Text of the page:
This is my brother and sister-in-law and their handsome family. Since they were all home for Thanksgiving it was time for a long overdue family picture. Because it was snowing and cold outside, our only option was an inside photo shoot. We tried to think of a 'public' building we could use, but with all the kids, we opted for the basement family/game room of their home instead. Luckily the room is in neutral colors and has a nice long wall on one side that would accommodate this large group. I plugged in my one studio light mounted on a stand, and placed it to their right. (I bought this light 5 days earlier at the workshop and really had no idea how to use it). Then I put my speedlite on another stand just behind and to the left of where I had my camera on a tripod. The last of my sophisticated setup was to put two household utility lights on the carpet close to the back wall. We moved the game table out of the way, found a bunch of chairs and some buckets to sit on, and we were in business with a temporary studio of sorts. This really was a lovely room to use, but the compromise was that the ceiling was fairly low, and the men in the back row are really tall, like between 6'2" and about 6'5", and there was a ceiling fan between me and them. When they were standing, the fan was blocking part of their heads, so I had to have them sit on stools. I feel pretty good about how this turned out considering my inexperience and lack of equipment.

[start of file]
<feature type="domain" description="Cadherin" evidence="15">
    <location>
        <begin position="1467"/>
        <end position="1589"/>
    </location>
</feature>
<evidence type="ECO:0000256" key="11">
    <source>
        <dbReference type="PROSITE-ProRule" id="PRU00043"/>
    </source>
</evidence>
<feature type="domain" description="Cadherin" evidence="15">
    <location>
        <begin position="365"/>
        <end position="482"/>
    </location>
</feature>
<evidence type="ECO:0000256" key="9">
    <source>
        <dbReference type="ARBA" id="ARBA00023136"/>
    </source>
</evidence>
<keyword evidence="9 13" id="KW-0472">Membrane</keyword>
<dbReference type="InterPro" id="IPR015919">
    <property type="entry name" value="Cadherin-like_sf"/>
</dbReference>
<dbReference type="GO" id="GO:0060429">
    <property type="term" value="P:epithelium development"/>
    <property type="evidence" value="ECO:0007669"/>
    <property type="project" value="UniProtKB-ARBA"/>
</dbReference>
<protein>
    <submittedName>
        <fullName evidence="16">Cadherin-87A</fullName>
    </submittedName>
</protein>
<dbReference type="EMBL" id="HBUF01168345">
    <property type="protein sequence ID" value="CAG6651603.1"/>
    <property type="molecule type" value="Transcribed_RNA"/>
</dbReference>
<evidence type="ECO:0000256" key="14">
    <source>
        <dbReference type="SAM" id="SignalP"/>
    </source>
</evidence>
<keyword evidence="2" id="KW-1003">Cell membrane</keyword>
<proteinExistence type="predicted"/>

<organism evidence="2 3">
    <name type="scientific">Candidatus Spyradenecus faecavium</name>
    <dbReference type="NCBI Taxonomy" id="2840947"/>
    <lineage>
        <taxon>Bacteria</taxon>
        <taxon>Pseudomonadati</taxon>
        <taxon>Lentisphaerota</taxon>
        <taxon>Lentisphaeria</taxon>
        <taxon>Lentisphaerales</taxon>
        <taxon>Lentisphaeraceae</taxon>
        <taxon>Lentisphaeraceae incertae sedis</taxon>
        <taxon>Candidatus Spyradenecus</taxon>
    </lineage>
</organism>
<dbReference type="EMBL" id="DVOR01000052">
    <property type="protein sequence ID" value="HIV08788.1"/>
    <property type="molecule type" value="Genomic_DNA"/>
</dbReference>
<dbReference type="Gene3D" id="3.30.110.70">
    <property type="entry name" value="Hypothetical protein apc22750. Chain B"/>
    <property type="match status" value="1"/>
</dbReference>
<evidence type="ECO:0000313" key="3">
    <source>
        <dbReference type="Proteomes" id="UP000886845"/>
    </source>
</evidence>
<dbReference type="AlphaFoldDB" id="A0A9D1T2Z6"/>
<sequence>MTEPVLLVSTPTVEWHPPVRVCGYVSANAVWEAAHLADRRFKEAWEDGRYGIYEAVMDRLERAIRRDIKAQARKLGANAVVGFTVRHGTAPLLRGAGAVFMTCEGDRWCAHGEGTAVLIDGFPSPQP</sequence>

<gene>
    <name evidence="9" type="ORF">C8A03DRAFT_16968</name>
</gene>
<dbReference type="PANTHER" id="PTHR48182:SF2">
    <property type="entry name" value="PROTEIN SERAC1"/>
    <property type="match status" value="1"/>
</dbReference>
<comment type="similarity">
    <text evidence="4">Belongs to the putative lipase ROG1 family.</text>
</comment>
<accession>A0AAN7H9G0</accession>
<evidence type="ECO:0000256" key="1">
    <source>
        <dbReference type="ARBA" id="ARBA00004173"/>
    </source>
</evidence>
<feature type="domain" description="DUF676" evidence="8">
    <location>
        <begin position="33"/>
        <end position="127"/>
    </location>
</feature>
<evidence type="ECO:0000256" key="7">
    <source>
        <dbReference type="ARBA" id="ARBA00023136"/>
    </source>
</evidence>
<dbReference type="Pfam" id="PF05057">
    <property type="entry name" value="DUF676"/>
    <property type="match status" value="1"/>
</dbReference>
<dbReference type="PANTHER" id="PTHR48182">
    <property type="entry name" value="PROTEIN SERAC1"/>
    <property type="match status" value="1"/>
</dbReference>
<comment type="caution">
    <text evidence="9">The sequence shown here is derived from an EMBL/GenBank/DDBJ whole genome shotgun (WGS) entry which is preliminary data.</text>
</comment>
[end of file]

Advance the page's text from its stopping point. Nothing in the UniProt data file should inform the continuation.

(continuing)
PREPARING THE SPACE
Once you have your space, you need to do some preparation work. First you'll need to to do some painting with latex paint. You will probably want to paint the walls and ceilings white to avoid unwanted color casts; however, some photographers prefer neutral beige or brown tones. If you have a bigger room and a bigger budget, you might want to paint a 'custom wall' to resemble a textured backdrop, spray paint a camouflage look, or design any background scene that suits your fancy.
When choosing flooring, the best choice is a hard, flat commercial carpet in a medium brown tone. Never choose a thick, high pile carpet, as it makes moving lights and props difficult.
A very important preparation is how you are going to control your lighting. If there are windows in your room, you may want to leave them uncovered to use natural light on bright days. But you also need to be able to seal off all the light in order to accurately use studio lights, so you must find a way to attach some kind of light blocking blinds that can be opened and shut.